He had the gun raised as he rose through the hatch. There was a man and a woman standing watch. Bamf, exhausted and scared, raised the assault rifle and fired before they could bring their guns to bear. The shots were wild as the gun bucked in his hand, but he hit both of the rebels, killing the man and putting two bullets through the woman’s side. He dragged himself up onto the floor of the watch-tower, avoiding the blood that was spilling across the floor. His stomach cramped up and he would have vomited if there was anything to throw up. Even in this harsh and desperate time, he’d never killed anyone before.
Florence and Zach came up behind him. Florence picked up one of the other guns and fired down through the hatch, screaming as she did so. Zach took the rope from his pack, but then noticed a rope-ladder bundled up in the corner. Grabbing that instead, he climbed out of the watch-tower, scrambling down to the roof of the court-house and starting for the back of the building.
A bullet took Florence through the shoulder, and she was spun around before falling to the floor. Smoke was rising up through the stairwell now, and from out of that smoke came Moby, the automatic in his hand. Bamf went to fire at him, but the gun clicked uselessly. Out of ammo. With a frustrated cry, Bamf threw himself at Moby.
They tumbled down into the heat and smoke down the stairs, straight into Olga, who dropped her sub-machine-gun as she fell under them. Bamf got in a couple punches to Moby’s jaw, then pulled the knife from his belt. He slashed at the rebel leader, cutting a hole in his jacket, but Moby caught the knife blade in his hook and yanked it from Bamf’s weak fingers. Bamf kicked out at him, but Moby knocked the foot aside.
Moby sneered. He was a hardened killer, well-fed, and pumped up on vitamin shots. This empty, starving man was no challenge for him. Coughing against the fumes, Moby glanced around for his gun. When he couldn’t find it, he shrugged and pressed the tip of his hook against Bamf’s throat.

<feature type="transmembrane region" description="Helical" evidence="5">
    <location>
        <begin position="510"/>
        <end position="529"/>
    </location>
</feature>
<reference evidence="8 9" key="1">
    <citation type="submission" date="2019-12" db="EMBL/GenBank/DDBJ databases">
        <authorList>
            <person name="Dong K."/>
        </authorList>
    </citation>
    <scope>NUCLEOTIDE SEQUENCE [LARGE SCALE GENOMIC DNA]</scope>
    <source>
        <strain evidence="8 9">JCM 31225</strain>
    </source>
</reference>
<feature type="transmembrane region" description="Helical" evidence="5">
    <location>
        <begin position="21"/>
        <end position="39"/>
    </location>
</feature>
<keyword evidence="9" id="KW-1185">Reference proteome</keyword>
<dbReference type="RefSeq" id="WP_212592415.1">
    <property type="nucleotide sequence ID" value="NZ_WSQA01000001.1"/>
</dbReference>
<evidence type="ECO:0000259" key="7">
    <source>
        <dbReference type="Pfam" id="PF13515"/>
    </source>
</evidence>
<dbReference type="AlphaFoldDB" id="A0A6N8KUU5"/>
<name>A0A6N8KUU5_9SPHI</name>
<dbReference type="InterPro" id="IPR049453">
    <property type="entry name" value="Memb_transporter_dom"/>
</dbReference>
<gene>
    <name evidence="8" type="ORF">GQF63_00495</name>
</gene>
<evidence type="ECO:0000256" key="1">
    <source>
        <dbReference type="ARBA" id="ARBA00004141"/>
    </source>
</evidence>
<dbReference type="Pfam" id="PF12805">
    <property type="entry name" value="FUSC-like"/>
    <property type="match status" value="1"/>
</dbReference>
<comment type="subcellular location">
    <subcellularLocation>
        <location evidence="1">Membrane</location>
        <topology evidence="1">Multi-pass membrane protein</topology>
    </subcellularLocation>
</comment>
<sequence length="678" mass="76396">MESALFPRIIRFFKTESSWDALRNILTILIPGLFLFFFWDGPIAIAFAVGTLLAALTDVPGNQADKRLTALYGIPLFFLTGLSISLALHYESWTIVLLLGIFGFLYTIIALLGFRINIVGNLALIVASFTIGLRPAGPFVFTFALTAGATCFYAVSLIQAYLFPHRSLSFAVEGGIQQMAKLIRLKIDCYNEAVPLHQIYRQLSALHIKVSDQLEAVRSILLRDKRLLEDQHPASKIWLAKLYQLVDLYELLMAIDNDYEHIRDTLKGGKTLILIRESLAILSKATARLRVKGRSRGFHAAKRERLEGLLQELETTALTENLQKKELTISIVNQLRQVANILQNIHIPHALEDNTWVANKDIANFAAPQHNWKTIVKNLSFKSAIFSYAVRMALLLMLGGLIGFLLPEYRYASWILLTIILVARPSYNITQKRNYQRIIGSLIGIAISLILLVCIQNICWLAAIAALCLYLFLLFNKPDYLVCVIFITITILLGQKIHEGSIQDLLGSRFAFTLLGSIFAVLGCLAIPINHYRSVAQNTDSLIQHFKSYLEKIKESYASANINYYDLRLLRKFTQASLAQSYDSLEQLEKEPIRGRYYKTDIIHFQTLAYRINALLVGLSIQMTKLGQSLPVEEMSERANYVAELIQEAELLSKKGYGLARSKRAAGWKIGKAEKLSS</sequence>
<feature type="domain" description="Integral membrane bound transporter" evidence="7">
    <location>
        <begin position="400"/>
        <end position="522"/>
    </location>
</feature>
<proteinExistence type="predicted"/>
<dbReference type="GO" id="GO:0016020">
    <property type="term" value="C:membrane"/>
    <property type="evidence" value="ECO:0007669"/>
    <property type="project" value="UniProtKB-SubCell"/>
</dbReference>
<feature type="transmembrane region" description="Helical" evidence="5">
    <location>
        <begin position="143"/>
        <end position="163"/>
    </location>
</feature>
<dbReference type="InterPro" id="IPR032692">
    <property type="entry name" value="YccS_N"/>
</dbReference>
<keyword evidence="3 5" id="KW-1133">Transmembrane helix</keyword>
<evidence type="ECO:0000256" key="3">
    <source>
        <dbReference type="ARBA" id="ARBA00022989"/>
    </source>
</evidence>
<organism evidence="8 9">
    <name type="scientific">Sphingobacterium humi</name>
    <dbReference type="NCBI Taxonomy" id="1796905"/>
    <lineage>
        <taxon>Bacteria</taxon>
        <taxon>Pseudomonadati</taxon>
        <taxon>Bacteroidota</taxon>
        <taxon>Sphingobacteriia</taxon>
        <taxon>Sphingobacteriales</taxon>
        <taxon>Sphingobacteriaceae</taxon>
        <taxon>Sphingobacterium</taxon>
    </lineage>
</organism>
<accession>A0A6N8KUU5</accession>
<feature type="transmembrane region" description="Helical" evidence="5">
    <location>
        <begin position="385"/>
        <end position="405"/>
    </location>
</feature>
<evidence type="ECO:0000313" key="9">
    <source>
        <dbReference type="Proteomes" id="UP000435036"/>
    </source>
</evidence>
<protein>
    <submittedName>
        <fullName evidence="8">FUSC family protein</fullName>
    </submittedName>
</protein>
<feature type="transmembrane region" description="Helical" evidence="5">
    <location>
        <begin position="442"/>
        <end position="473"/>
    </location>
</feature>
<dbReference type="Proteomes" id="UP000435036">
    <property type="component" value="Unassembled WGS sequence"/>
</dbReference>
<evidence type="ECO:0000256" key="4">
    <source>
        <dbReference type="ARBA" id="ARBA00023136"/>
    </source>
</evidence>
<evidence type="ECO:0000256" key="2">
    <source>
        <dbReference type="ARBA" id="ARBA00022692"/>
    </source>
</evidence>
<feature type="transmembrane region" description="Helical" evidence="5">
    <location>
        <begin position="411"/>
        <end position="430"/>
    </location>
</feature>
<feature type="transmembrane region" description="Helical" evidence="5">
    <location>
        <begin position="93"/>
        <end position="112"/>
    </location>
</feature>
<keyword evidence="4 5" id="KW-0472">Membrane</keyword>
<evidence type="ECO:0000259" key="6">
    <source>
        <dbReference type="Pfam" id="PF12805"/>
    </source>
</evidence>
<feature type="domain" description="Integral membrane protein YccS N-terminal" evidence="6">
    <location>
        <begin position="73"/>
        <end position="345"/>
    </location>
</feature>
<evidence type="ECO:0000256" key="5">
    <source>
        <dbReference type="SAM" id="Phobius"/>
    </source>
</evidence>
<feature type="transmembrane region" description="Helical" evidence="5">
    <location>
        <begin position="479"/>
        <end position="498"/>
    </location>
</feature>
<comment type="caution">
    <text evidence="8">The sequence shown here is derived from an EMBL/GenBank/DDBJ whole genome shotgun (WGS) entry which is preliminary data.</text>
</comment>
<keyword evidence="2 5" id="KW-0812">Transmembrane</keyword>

Bamf was staring down at something in Moby’s pocket, visible through the tear in the man’s jacket. He reached out and wrenched at the tear. A small grease-stained paper package fell from the pocket and bounced down the steps. Moby froze, then looked back, just in time to see Olga pick it up, a frown on her face. She unwrapped it and gasped in shock, then dropped it in disgust, her unbelieving eyes raised to meet Moby’s.
‘A sausage roll!’ she blurted out.
‘It’s not mine!’ Moby protested.
‘It was in your pocket! It’s half-eaten!’
‘Darling, it’s not what you think . . .!
The anguish of betrayal was written all over Olga’s face. She looked up the stairs, then down into the flames that had reached the first floor, as if seeking some answer to this horror. But then a coldness settled over her.
‘Olga . . . my love,’ Moby began, letting go of Bamf and standing up straight.
Olga drew her revolver from its holster and without any further hesitation, put a bullet between Moby’s eyes. Bamf scrambled backwards up the steps, thinking he would be next, but then she threw the gun down the stairs, sat down and burst into tears.
‘Go,’ she said hoarsely, gagging in the smoke.
He didn’t need telling twice. Almost overcome by the smoke, he barely reached the hatch to the watch-tower, his stomach heaving and his head spinning. He wouldn’t have made it up out of the hatch if Florence hadn’t been there to help. She slumped back as once he was up, pressing a piece of rag against her wounded shoulder. They had intended to climb down from the roof using their rope, but Bamf and Florence could never manage that now. But Zach had found that rope-ladder, and had just finished tying it off at the roof at the back of the building. Parts of the roof were starting to cave in, collapsing into the fire below. With great difficulty, they climbed down those two storeys, Zach supporting Florence as best he could.
As they stumbled away from the burning building, the weight of the food in their packs was almost more than they could bear, but there was no way they were letting it go.
‘What now?’ Florence asked as they staggered on into the cool night.
‘Now?’ Bamf coughed and spat something from his throat. ‘Let’s see what we’ve go to eat.’
Zach was rooting through his bag.
‘Lentils, hummus . . . tofu. Damn. No meat. No cheese. Jesus, even some baked beans would have been nice. I’d kill for a sausage roll.’
‘Come to think of it,’ Bamf grunted, ‘I think I can wait until we get somewhere safer. And keep your voice down, there’s people out there with very strong feelings about sausages.’
They walked as best they could, disappearing into the darkness that shrouded the streets of Monaghan. Behind them, the flames consumed what remained of the old courthouse. The smell of burning food carried for miles.